I still haven't bought a copy of Michael Wolff's new tell-all book on the first year of the Trump Regime, Fire & Fury, and I don't plan on it. I'm pretty angry that the anecdotes about Trump in the book clearly show he's unfit for office and that the rest of the Village stenographers covering Trump all seem to think Wolff's profile of Trump as an incurious, clinical narcissist who can't handle the physical, emotional, or intellectual rigors of the job are "common knowledge" and "an open secret". I'm angry that these same journalists didn't have the guts to expose Trump time and again 18 months ago when our Republic might have been spared.
But over at GQ, Drew Magary makes the argument that Wolff is the man who beat Trump at his own game with his book, doing what our fourth estate wouldn't do when it decided to become a fifth column instead.
I’m gonna begin this post with the same disclaimer that needs to come with every post about Michael Wolff, which is that Wolff is a fart-sniffer whose credibility is often suspect and who represents the absolute worst of New York media-cocktail-circuit inbreeding. But in a way, it’s fitting that our least reliable president could finally find himself undone at the hands of one of our least reliable journalists.
All of Wolff’s excerpts from Fire & Fury so far (the book was rushed into stores today) read like jayvee fan fiction. They read like a pilot that Steve Bannon himself wrote, pitched to Hollywood, and had rejected 17 times over. They read, in short, like bullshit. And yet…Wolff has audio. He’s got hours upon hours of audio. Not only that, but the book has already caused legitimate upheaval in the administration, opened a permanent rift between President Trump and Bannon, AND it confirms what we have all always known to be true: that the president severely lacks the cognitive ability to do this job, and that he is surrounded at all times by a cadre of enablers, dunces, and outright thieves. As much as I wanna discredit Wolff, he got receipts and, more important, he used them. Wolff got it all. Wolff nailed them.
And look how he did it. He did it by sleazily ingratiating himself with the White House, gaining access, hosting weird private dinners, and then taking full advantage of the administration's basic lack of knowledge about how reporting works. Some of the officials Wolff got on tape claim to be unaware that they were on the record. Wolff denies this, but he's very much up front in the book's intro about the fact that he was able to exploit the incredible "lack of experience" on display here. In other words, Wolff got his book by playing a bunch of naive dopes.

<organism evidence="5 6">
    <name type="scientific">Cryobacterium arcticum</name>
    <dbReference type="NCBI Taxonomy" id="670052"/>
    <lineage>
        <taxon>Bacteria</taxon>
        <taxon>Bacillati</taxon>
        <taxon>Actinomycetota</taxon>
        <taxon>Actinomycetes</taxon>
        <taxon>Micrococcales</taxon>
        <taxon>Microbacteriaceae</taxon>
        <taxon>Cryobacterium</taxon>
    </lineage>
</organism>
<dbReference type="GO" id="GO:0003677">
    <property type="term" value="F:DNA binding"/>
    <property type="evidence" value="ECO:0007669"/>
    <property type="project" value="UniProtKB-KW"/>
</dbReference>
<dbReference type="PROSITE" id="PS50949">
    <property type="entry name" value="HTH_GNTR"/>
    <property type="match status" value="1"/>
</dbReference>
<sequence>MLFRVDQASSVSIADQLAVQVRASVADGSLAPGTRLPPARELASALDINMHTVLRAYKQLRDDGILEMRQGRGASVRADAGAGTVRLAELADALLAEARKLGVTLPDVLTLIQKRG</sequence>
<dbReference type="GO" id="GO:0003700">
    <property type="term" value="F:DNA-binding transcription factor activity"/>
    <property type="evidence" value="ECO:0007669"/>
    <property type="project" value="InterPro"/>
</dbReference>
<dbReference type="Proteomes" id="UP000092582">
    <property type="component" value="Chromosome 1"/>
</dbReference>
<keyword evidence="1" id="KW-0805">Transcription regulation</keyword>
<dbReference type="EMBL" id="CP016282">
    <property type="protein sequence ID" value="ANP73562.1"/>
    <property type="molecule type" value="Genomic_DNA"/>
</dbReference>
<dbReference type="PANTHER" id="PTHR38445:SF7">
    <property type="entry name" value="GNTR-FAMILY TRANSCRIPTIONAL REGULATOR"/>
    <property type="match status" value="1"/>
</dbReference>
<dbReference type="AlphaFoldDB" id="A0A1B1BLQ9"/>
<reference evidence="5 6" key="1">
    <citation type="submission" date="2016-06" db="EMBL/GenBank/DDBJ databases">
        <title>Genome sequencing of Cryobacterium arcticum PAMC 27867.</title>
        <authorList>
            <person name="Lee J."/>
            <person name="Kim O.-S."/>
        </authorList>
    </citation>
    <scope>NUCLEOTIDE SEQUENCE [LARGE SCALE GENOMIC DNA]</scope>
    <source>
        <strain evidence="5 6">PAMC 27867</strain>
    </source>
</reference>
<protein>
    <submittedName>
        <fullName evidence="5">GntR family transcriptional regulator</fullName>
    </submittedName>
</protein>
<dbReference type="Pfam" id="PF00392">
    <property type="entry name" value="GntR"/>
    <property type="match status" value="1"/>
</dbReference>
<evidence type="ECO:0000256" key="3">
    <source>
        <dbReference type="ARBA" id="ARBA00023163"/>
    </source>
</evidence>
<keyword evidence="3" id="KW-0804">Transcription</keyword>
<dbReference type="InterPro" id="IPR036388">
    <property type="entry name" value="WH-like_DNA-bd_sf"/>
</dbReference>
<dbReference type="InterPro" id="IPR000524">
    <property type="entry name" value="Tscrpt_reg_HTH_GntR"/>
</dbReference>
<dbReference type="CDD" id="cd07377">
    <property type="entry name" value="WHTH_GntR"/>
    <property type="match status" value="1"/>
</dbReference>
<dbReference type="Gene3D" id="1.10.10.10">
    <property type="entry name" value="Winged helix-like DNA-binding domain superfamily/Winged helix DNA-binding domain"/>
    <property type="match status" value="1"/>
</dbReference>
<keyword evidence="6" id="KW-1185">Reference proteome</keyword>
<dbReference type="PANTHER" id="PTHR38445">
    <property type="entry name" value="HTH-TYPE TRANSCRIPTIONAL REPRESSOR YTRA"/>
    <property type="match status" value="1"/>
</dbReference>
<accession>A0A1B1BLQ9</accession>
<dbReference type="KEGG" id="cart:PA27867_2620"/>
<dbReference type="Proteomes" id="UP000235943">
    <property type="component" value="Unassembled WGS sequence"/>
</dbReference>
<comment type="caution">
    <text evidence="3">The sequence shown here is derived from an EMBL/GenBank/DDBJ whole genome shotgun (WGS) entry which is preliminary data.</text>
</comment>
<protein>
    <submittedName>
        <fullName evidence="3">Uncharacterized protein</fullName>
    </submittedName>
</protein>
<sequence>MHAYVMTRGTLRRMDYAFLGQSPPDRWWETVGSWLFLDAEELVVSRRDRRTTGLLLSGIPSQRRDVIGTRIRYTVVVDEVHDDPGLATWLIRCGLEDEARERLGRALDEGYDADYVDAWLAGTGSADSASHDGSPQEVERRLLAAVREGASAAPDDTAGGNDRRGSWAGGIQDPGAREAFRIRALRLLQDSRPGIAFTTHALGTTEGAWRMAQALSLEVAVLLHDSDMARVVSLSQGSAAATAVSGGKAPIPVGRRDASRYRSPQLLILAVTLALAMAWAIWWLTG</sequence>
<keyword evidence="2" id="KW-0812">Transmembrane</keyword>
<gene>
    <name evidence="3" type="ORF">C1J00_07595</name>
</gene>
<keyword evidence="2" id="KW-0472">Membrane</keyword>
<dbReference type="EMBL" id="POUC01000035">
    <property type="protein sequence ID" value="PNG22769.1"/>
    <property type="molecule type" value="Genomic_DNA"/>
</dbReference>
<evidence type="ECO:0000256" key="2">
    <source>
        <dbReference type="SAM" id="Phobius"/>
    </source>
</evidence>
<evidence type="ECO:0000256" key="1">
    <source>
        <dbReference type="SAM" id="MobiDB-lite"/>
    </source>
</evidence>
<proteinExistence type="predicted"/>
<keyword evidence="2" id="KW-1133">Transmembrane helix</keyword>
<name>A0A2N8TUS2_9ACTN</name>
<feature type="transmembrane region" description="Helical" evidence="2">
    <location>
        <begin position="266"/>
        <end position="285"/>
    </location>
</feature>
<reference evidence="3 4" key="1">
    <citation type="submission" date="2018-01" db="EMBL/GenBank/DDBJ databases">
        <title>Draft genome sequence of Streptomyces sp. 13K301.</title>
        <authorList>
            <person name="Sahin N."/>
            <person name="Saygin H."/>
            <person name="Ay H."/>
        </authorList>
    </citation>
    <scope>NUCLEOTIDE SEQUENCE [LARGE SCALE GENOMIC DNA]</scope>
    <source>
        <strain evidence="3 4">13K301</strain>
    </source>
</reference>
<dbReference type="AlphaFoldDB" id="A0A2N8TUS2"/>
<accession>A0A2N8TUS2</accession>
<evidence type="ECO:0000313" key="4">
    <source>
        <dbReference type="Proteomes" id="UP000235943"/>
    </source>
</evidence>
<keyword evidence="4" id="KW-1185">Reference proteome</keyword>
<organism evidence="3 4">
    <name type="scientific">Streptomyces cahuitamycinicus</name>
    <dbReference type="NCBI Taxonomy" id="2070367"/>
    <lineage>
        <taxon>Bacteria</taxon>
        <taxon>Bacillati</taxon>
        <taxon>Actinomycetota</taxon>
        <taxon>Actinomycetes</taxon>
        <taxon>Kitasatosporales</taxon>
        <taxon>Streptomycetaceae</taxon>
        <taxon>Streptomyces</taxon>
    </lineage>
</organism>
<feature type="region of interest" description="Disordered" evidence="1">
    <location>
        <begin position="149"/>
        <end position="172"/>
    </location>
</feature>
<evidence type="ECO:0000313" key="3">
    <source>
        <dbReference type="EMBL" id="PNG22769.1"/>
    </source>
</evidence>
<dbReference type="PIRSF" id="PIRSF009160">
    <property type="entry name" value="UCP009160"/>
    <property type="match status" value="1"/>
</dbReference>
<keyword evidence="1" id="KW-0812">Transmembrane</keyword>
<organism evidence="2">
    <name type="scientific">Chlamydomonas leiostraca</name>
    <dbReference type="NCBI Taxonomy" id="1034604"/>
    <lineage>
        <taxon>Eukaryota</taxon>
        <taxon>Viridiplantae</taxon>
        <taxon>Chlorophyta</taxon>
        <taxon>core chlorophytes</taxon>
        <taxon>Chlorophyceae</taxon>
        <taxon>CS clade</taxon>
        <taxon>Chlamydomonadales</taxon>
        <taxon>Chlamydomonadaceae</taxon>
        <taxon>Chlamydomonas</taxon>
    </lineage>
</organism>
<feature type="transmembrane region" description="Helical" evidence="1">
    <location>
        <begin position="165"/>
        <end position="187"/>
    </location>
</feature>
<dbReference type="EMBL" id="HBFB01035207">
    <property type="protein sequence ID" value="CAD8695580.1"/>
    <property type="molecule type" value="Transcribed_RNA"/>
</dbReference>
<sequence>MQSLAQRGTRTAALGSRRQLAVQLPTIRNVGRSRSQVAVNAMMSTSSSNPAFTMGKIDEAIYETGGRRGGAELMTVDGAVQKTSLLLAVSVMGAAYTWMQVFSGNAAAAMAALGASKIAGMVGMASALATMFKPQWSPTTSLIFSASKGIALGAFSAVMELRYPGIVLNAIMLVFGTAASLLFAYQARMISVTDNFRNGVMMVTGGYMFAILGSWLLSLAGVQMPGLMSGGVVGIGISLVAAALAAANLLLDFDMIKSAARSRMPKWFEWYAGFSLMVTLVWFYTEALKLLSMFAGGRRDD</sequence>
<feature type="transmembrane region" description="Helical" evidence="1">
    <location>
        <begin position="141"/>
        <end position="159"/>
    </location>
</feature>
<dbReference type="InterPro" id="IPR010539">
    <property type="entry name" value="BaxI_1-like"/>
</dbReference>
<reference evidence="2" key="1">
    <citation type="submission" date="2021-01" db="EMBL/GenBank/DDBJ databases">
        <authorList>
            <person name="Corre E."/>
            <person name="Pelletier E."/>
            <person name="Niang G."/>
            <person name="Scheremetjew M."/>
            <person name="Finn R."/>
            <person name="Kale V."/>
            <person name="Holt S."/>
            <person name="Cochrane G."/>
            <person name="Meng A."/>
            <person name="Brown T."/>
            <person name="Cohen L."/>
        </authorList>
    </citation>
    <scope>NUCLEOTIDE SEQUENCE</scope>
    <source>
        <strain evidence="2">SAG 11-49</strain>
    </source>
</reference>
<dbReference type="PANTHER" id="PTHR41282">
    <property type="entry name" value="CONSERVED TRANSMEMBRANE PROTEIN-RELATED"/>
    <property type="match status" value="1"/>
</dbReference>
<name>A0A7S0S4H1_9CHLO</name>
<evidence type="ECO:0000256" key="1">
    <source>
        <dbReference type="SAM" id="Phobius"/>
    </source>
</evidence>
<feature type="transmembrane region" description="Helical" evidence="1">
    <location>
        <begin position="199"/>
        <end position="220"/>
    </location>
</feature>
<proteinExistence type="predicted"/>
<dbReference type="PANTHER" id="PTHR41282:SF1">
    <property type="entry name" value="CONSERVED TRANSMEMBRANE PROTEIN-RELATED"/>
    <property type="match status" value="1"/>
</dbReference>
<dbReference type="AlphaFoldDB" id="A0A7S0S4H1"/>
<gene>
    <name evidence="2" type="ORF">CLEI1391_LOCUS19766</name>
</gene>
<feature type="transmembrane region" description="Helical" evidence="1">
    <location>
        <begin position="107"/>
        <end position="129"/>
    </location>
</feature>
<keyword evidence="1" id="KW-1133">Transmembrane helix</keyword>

Thank God for that. Wolff has spent this week thoroughly exploiting Trump and his minions the same way they've exploited the cluelessness of others. And he pulled it off because, at long last, there was a reporter out there willing to toss decorum aside and burn bridges the same way Trump does.
The argument that it took a journalist who trashed the usual presidential coverage norms in order to expose a chief executive who trashed the usual norms is pretty solid, frankly. I'm still not buying Wolff's book. But I understand why people would, and I'm glad he went the regime when our more...credible...journalistic outfits are still playing Access Journalism Bingo.
The Emperor has no brains. Everyone can see that now. Trump is seething on Twitter and will continue to seethe for days, if not weeks. But he's been pantsed on the national stage, by the people he most dearly wants to buy respect from, and they know he's a joke.
Maybe this is where Trump starts to go down along with the ship, I don't know. But at least somebody took action, even if it was a fart-sniffing asshole like Wolff. Trump's exposed now, and the rest of the news outlets finally smell blood in the water, even though it's been red for months.
Here's CNN's Jake Tapper destroying Trump adviser slash neo-Nazi Stephen Miller for ten minutes. It's brutal. Miller gets decimated.
Maybe the Village is learning, or is at least now seeing the benefits of enlightened self-interest. I'll take that.